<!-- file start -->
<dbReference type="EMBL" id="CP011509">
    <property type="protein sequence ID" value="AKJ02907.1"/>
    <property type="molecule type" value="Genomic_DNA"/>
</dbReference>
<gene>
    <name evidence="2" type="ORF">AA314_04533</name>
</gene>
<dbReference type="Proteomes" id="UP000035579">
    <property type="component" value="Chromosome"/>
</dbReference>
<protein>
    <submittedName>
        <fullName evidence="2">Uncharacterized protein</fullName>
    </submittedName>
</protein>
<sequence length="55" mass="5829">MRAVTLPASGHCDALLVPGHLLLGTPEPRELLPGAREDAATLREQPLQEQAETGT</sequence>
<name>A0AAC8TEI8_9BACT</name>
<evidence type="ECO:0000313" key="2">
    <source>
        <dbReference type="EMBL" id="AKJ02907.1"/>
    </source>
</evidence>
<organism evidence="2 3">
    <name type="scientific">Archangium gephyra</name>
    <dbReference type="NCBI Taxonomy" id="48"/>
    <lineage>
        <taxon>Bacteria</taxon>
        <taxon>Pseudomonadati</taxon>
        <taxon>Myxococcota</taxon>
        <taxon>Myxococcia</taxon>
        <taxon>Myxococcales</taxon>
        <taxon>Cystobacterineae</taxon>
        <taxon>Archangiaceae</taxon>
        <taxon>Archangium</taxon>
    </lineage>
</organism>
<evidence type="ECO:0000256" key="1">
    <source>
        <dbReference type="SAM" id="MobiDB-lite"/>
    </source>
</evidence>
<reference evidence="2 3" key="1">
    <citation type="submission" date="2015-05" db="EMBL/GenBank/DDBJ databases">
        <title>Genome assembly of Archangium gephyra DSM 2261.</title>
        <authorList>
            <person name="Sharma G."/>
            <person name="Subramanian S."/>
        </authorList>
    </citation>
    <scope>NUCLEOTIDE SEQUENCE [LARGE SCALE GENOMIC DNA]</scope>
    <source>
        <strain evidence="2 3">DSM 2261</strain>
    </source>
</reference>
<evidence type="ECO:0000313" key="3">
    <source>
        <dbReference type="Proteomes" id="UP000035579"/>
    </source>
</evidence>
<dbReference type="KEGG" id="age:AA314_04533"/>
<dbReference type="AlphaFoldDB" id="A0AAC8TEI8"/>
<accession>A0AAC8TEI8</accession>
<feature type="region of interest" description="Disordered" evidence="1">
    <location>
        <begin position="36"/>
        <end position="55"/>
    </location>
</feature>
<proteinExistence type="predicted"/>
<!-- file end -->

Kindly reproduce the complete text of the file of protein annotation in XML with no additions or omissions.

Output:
<dbReference type="EMBL" id="CP011509">
    <property type="protein sequence ID" value="AKJ02907.1"/>
    <property type="molecule type" value="Genomic_DNA"/>
</dbReference>
<gene>
    <name evidence="2" type="ORF">AA314_04533</name>
</gene>
<dbReference type="Proteomes" id="UP000035579">
    <property type="component" value="Chromosome"/>
</dbReference>
<protein>
    <submittedName>
        <fullName evidence="2">Uncharacterized protein</fullName>
    </submittedName>
</protein>
<sequence length="55" mass="5829">MRAVTLPASGHCDALLVPGHLLLGTPEPRELLPGAREDAATLREQPLQEQAETGT</sequence>
<name>A0AAC8TEI8_9BACT</name>
<evidence type="ECO:0000313" key="2">
    <source>
        <dbReference type="EMBL" id="AKJ02907.1"/>
    </source>
</evidence>
<organism evidence="2 3">
    <name type="scientific">Archangium gephyra</name>
    <dbReference type="NCBI Taxonomy" id="48"/>
    <lineage>
        <taxon>Bacteria</taxon>
        <taxon>Pseudomonadati</taxon>
        <taxon>Myxococcota</taxon>
        <taxon>Myxococcia</taxon>
        <taxon>Myxococcales</taxon>
        <taxon>Cystobacterineae</taxon>
        <taxon>Archangiaceae</taxon>
        <taxon>Archangium</taxon>
    </lineage>
</organism>
<evidence type="ECO:0000256" key="1">
    <source>
        <dbReference type="SAM" id="MobiDB-lite"/>
    </source>
</evidence>
<reference evidence="2 3" key="1">
    <citation type="submission" date="2015-05" db="EMBL/GenBank/DDBJ databases">
        <title>Genome assembly of Archangium gephyra DSM 2261.</title>
        <authorList>
            <person name="Sharma G."/>
            <person name="Subramanian S."/>
        </authorList>
    </citation>
    <scope>NUCLEOTIDE SEQUENCE [LARGE SCALE GENOMIC DNA]</scope>
    <source>
        <strain evidence="2 3">DSM 2261</strain>
    </source>
</reference>
<evidence type="ECO:0000313" key="3">
    <source>
        <dbReference type="Proteomes" id="UP000035579"/>
    </source>
</evidence>
<dbReference type="KEGG" id="age:AA314_04533"/>
<dbReference type="AlphaFoldDB" id="A0AAC8TEI8"/>
<accession>A0AAC8TEI8</accession>
<feature type="region of interest" description="Disordered" evidence="1">
    <location>
        <begin position="36"/>
        <end position="55"/>
    </location>
</feature>
<proteinExistence type="predicted"/>